Building the world’s first computers
Simon Lavington (Editor)
$23.99 US Dollars
Secret wartime projects in code-breaking, radar and ballistics produced a wealth of ideas and technologies that kick-started the development of digital computers.
By 1955 computers had begun to appear in the market-place. The Information Age was dawning and Alan Turing and his contemporaries held centre stage. Their influence is still discernable deep down within today’s hardware and software.
Told by top historians, this is a fascinating story of the people and projects that flourished in the post-war period.
There can be no doubt that Alan Turing was a brilliant man who changed the course of history in countless ways, but there were many other brilliant minds involved bringing computer science to life & ultimately into our homes. This fascinating book reminds us of the importance of their contribution; a fitting tribute to those who gave the world so much.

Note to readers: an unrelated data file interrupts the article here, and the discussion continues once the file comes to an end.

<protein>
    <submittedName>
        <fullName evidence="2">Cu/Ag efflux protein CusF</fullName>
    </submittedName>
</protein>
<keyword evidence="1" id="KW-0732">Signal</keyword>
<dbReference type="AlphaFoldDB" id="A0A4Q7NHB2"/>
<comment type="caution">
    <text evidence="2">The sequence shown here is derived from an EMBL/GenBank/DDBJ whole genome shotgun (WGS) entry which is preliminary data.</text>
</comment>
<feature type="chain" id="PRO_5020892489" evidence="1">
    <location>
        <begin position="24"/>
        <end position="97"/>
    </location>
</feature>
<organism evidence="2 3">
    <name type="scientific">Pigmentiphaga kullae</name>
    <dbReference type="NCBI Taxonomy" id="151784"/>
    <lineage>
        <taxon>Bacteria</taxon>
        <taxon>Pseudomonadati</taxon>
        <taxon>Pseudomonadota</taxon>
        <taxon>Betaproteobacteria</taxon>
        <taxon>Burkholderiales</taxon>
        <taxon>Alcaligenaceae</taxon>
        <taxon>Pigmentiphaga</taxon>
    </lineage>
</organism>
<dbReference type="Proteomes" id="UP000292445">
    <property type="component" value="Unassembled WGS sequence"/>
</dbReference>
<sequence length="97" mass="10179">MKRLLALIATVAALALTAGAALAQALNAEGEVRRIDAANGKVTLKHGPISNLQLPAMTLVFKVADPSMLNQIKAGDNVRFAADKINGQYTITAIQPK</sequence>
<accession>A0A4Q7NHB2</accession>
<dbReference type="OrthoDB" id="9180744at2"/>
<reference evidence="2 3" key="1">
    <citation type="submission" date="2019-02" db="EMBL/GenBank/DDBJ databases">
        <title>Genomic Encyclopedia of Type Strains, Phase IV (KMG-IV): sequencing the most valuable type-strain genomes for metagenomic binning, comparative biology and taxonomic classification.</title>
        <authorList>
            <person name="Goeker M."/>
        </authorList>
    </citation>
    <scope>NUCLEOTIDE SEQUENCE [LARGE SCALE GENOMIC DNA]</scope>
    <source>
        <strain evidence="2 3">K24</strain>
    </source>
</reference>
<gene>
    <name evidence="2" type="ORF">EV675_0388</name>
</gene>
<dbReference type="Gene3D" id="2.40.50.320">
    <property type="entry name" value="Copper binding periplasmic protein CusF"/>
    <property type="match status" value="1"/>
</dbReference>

Kate Russell, technology reporter for BBC Click
Fantastic! This is an excellent romp through the Britain’s early computer history, placing Alan Turing’s work in a broader context and introducing the reader to some of the significant machines and personalities that created our digital world. It shows just what a powerful group of people, research labs and companies Britain had working on the development of high speed digital computing after the Second World War. The myth of a lone inventor is rarely true - this book leads the reader through complex but intriguing stories of the sung and unsung heroes and machines of a pioneering computing industry.
Dr Tilly Blyth, Curator of Computing and Information, Science Museum
Peter Daly CEng CITP